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When should guitarists tune?

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  • When should guitarists tune?

    How do you guys handle guitarists who need to tune coming into the second set after the sermon? I need ideas for ways that they can tune and minimize distractions/awkwardness for the congregation.

    Bring your guitar offstage with you and tune?

    Have the keyboardist play while the pastor prays to cover the sound of the strings?

    Buy better tuners?



  • #2
    You didn't specify acoustic or electric so the answer varies dependent on that. Most modern solid state amps or pedalboards have tuners built in or tuner footswitches can be added to silently tune on an electric guitar. Of course you still have the distraction and pause while the guitarist tunes. In the case of an acoustic you're much more limited since it will be heard regardless of the tuner.

    The more important question in my mind is why the guitar is in such need of tuning in the first place? If it's out of tune after sitting for an hour, it probably went out of tune at some point in your first set. Generally guitars should hold their tune pretty well unless exposed to significant changes in temperature or humidity. I suspect the guitar needs to be looked at by a qualified luthier if it's going out tune that quickly. It could be anything from a bad tuning peg to potentially a bad nut or bridge saddle. Clearly if they are new strings there might be some stretching but that can be worked out prior to service. Otherwise, the only alternative is to tune it off stage to avoid distractions. But I'm not sure that fixes the core issue.
    The Posse Band live performance tracks can be heard by CLICKING HERE


    • #3
      I agree. Tuning once before the service *should* be enough. I'm playing a basic el cheapo Squire strat and it's pretty stable. From week to week I barely have to tweak it. I rarely have to tune between morning and evening service

      There are some technique things that can make tuning stability worse- like strings sticking in the nut (too fat of strings and/or low quality nut), tremolo systems not set up right, that kind of stuff.

      Some brands of acoustic or semi-hollow body guitars tend to be fickle as well. A buddy of mine has a guitar that's similar to the Chet Atkins Country Gentleman and he doesn't bring it to gigs because he has to tune it every third song.

      Long and short, there is likely something not right but it's hard to know what it is...
      If we want to go places we haven't been, we will have to do things we haven't done.


      • #4
        If your way out of tune do it asap and quietly.


        • #5
          Bottom Line...tune as often as you need to, to be sure you are in tune at the beginning of every song.
          Love ONE woman...MANY guitars!



          • #6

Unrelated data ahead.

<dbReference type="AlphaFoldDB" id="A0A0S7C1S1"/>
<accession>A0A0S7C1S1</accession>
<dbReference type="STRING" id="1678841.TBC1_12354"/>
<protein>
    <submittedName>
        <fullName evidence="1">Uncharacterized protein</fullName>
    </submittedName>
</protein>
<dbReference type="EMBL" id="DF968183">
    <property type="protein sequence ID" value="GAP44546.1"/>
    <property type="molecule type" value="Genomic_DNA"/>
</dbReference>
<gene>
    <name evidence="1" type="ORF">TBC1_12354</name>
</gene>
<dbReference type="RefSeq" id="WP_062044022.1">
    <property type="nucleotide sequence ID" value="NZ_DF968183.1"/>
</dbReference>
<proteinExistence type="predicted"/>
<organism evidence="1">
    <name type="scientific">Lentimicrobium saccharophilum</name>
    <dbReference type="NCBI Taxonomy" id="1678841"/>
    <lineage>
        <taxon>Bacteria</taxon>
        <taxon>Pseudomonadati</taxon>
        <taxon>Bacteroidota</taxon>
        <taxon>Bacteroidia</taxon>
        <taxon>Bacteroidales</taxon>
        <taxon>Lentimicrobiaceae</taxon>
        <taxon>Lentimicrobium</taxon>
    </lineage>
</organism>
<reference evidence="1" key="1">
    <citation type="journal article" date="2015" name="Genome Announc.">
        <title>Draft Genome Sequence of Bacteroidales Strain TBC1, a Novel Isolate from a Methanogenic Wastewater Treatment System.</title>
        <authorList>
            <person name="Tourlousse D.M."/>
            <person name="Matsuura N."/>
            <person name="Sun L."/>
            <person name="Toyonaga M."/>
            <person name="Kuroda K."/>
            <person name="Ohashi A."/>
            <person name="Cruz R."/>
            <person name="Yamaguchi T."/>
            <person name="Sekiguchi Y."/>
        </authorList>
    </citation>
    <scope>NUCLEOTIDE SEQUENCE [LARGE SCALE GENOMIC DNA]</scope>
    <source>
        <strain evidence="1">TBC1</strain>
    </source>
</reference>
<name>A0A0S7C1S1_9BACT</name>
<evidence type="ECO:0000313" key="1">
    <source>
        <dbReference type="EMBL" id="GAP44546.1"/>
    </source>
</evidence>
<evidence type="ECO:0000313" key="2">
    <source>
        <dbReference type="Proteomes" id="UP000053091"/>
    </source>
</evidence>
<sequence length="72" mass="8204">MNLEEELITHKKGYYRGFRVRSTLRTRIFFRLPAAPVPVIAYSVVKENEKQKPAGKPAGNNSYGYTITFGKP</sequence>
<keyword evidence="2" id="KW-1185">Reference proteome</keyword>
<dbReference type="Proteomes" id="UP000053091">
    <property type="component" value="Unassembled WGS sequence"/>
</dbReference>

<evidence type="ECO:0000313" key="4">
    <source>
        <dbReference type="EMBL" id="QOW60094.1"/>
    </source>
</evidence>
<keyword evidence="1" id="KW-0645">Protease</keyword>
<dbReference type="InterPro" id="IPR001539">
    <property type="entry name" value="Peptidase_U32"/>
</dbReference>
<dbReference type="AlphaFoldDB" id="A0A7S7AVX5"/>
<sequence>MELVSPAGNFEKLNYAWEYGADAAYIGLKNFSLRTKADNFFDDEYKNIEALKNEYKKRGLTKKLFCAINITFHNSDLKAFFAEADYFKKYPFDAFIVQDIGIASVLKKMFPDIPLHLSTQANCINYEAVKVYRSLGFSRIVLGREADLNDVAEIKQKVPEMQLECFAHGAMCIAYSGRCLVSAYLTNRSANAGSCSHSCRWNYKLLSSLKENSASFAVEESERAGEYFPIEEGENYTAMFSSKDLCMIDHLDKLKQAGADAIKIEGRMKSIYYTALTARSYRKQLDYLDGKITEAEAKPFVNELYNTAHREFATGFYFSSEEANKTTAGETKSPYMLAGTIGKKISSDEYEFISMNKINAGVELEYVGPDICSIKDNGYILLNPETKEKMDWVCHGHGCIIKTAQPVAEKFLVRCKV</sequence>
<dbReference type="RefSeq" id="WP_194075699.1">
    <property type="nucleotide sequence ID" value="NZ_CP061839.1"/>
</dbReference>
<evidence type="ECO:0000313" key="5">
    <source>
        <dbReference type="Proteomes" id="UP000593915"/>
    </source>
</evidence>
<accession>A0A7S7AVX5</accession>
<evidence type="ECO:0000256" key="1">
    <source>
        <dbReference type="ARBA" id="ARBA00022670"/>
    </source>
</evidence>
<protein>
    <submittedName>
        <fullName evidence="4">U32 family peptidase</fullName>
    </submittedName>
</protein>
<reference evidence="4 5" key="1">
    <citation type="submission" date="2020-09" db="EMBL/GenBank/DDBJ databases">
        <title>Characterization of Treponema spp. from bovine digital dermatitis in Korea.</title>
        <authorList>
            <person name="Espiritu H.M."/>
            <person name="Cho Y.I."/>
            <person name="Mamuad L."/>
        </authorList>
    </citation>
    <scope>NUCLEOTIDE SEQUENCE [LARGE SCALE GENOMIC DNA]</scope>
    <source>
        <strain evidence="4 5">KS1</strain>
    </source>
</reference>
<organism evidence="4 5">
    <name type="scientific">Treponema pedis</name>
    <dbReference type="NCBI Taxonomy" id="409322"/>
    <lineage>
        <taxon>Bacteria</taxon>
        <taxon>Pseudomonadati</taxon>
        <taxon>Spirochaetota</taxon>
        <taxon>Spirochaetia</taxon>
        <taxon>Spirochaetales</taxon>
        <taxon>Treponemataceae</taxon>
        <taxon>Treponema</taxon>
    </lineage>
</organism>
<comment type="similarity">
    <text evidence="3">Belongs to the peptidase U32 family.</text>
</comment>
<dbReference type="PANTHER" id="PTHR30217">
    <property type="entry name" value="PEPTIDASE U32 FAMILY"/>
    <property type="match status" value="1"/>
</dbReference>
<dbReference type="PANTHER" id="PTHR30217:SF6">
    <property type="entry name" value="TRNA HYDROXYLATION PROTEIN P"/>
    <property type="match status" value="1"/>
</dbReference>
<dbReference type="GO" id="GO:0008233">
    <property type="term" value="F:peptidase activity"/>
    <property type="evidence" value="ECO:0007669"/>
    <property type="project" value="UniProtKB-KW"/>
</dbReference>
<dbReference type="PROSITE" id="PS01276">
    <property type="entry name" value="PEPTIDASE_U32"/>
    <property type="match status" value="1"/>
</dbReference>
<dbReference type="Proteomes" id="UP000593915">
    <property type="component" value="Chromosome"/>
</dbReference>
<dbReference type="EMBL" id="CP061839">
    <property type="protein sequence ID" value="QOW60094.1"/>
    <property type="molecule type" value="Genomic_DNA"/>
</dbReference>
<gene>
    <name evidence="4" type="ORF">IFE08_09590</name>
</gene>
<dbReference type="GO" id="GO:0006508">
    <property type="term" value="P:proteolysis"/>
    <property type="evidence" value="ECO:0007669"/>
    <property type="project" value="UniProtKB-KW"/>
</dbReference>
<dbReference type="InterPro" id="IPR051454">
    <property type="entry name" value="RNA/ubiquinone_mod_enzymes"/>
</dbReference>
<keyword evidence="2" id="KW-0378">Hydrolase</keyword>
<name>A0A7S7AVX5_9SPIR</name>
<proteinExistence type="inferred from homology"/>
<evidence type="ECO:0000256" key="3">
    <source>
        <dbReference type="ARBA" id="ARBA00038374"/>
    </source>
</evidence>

My Guitar sits for 5 days most of the time without being played, I tune it prior to Sun. Morn. Practice (or before I play) and then check after practice, IT does not need tuned again (unless I break a string...Then I take it off stage and restring).
            Most Of the time My guitar is IN TUNE when I get it out of the case..

            Get Better tuners...
            The Lord is my ROCK.....


            • #7
              If you play lead and bend / stretch your strings it will need tuning more often.


              • #8
                TBH your guitars seem ancient and of poor quality then?
                Good guitars stay in tune with good gentle guitarists.
                Tuning can be quick and soundless too.

                Are they tuning for the sake of tuning or are the tunings really out of whack?

                Sent from my iPad using Tapatalk


                • #9
                  When should Guitarists tune? They should tune when they get out of tune.

                  I play fretless bass and notice right away when the guitarist is out of tune. Very distracting.

                  The Guitarist who uses a capo should always check tuning EVERY TIME he moves his capo.
                  EVERY TIME! This is the worst offender in our group.


                  • #10
                    I advise my team guitarists (especially my youth guitarists who don't seem to notice they are out of tune, sometimes even badly out) to always tune prior to practice or service (but not 2 minutes before service). That's just Guitar 101 in my opinion. My team often is asked to come back up at the end of services to play and this is not the time to be tuning on the platform as it is a distraction while the pastor is finishing his sermon points and/or praying. Some might say that 8-10 musicians/singers walking back onto the platform is a big enough distraction (and I'd agree), but we are asked to get in place as quietly (and quickly) as possible and then be still. Not an easy task for a bunch of people who like to make noise. Because of this I always take my acoustic off the platform at the end of the worship set, to tune it offstage, even though it usually doesn't need it. You still check it. All types of factors can cause tuning issues...old strings, poor setup, temperature fluctuations, etc. So, when I return to the platform my guitar is already strapped on and all I have to do is plug in, which I can do quietly. It's the standing still part that I struggle with, ha-ha!